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SERPENT. In Egypt and other oriental countries, a serpent was the common symbol of a powerful monarch; it was embroidered on the robes of princes, and blazoned on their diadem, to signify their absolute power and invincible might, and that, as the wound inflicted by the basilisk is incurable, so the fatal effects of their displeasure were neither to be avoided nor endured. These are the allusions involved in the address of the prophet, to the irreconcilable enemies of his nation: "Rejoice not thou, whole Palestina, because the rod of him that smote thee is broken; for out of the serpent's roots shall come forth a cockatrice, and his fruit shall be a fiery flying serpent," Isa 14:29. Uzziah, the king of Judah, had subdued the Philistines; but taking advantage of the weak reign of Ahaz, they again invaded the kingdom of Judea, and reduced some cities in the southern part of the country under their dominion. On the death of Ahaz, Isaiah delivers this prophecy, threatening them with a more severe chastisement from the hand of Hezekiah, the grandson of Uzziah, by whose victorious arms they had been reduced to sue for peace; which he accomplished, when "he smote the Philistines, even unto Gaza, and the borders thereof," 2Ki 18:8. Uzziah, therefore, must be meant by the rod that smote them, and by the serpent from whom should spring the fiery flying serpent, that is, Hezekiah, a much more terrible enemy than even Uzziah had been. But the symbol of regal power which the oriental kings preferred to all others, was the basilisk. This fact is attested by its Arabian name melecha, from the Hebrew verb malach, "to reign;" from its Greek name ??????????, and its Latin name regulus: all of which, it is asserted, referred to the conspicuous place it occupied among the regal ornaments of the east. The basilisk is of a reddish colour, and its head is decorated with a crest in the form of a crown; it is not entirely prostrate, like other serpents, but moves along with its head and half the body erect; the other parts sweep the ground behind, And wind its spacious back in rolling spires.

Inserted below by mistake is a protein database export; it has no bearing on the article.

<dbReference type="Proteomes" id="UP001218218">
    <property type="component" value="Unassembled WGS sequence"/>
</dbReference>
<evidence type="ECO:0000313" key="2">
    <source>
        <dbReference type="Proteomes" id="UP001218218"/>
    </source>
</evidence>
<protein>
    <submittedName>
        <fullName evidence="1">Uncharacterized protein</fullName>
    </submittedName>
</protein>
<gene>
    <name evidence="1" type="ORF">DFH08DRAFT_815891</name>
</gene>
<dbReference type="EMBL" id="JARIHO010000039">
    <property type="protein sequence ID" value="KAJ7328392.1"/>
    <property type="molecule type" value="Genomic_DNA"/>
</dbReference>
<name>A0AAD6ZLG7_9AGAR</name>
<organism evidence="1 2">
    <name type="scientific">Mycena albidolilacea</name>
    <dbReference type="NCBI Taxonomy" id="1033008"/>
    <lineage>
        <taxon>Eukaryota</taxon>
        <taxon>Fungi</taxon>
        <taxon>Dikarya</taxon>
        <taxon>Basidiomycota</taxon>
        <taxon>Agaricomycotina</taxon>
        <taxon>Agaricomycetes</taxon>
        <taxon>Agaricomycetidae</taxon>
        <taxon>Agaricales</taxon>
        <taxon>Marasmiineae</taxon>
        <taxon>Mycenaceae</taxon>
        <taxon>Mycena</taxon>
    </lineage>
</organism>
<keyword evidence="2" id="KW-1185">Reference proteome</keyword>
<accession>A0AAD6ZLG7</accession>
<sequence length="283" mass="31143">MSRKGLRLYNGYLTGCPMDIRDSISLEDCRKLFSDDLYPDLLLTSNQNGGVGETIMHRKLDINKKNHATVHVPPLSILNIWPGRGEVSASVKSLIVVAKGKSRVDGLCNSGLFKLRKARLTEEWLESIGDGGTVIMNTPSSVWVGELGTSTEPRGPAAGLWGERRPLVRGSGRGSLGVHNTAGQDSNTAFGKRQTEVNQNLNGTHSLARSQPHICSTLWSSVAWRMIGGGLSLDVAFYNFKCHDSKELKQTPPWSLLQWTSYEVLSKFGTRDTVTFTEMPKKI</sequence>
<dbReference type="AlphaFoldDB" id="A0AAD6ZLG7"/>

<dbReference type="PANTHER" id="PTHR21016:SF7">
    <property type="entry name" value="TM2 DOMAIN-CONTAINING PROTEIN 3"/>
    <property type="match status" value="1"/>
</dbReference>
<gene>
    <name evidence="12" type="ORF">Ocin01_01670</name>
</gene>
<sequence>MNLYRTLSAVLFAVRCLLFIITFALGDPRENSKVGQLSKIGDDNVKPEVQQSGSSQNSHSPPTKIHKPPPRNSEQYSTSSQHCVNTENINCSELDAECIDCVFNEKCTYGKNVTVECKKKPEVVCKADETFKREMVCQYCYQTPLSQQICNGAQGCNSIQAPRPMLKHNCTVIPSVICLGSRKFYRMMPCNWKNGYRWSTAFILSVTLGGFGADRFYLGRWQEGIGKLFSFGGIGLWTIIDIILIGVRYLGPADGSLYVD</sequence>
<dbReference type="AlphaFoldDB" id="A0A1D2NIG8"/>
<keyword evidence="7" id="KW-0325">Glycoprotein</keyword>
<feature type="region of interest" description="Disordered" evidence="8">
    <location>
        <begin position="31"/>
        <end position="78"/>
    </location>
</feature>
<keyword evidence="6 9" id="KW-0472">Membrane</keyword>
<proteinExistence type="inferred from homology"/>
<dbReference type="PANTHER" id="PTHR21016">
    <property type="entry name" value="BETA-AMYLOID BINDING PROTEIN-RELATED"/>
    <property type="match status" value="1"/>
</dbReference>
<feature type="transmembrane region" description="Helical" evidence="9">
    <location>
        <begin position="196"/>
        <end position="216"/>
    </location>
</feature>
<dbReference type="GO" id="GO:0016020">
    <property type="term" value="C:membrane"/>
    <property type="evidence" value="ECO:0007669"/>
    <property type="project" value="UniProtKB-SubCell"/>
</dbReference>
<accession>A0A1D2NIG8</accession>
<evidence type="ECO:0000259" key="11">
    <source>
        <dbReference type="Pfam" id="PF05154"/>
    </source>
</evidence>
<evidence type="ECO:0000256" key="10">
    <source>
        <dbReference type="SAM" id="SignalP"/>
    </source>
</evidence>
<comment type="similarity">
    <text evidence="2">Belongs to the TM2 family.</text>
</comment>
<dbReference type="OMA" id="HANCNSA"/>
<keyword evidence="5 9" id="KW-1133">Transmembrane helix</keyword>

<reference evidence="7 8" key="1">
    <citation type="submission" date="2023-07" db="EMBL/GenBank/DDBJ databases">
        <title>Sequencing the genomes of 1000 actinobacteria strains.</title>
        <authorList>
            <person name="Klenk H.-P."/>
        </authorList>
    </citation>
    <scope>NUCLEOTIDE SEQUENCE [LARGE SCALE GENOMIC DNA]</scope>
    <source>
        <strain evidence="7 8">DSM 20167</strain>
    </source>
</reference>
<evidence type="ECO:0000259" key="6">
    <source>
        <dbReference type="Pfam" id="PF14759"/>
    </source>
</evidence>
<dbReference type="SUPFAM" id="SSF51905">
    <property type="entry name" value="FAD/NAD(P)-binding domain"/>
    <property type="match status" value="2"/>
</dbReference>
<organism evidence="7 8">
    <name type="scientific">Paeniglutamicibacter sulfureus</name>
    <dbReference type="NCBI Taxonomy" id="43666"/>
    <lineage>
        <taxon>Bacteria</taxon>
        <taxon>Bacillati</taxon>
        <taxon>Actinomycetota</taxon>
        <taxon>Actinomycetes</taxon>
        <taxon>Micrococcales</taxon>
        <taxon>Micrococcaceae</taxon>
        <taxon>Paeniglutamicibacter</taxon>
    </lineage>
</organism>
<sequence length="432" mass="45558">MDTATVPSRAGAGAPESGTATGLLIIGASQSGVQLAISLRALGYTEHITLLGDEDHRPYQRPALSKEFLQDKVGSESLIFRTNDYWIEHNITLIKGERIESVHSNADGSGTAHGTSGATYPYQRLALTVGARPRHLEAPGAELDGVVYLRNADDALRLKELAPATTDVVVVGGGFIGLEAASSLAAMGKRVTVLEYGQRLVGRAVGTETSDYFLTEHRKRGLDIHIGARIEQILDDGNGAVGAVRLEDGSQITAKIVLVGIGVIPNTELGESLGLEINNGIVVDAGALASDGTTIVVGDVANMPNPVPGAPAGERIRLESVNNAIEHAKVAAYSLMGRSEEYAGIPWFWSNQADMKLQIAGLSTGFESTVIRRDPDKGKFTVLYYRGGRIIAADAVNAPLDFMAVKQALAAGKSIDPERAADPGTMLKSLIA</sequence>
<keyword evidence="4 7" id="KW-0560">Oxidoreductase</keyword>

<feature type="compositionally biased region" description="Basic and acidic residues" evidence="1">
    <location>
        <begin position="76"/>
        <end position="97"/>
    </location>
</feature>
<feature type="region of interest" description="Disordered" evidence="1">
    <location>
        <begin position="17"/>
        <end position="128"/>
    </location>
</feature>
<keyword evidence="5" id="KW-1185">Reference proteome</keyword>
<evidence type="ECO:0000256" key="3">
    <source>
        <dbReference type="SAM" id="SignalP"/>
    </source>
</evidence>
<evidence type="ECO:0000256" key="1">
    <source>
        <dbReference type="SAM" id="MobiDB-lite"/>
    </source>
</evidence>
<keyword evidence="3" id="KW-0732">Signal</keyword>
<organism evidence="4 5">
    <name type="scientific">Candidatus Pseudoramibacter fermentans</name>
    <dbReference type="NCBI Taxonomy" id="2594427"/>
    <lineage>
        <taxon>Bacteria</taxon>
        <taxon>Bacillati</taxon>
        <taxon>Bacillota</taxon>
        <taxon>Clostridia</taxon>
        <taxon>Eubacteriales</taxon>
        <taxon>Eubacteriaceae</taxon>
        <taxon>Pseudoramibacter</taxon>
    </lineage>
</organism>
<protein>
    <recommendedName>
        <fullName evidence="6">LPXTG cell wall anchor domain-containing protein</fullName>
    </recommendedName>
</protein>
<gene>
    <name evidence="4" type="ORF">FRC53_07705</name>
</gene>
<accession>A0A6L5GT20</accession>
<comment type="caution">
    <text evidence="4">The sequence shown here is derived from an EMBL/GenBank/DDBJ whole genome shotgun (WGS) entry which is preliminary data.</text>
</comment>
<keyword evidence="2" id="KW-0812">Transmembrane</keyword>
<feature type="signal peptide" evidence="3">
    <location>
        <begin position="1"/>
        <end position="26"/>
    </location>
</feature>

All the other species of serpents are said to acknowledge the superiority of the real or the fabled basilisk, by flying from its presence, and hiding themselves in the dust. It is also supposed to live longer than any other serpent; the ancient Heathens therefore pronounced it immortal, and placed it in the number of their deities; and because it had the dangerous power, in general belief, of killing with its pestiferous breath the strongest animals, it seemed to them invested with the power of life and death. It became, therefore, the favourite symbol of kings; and was employed by the prophet, to symbolize the great and good Hezekiah, with strict propriety.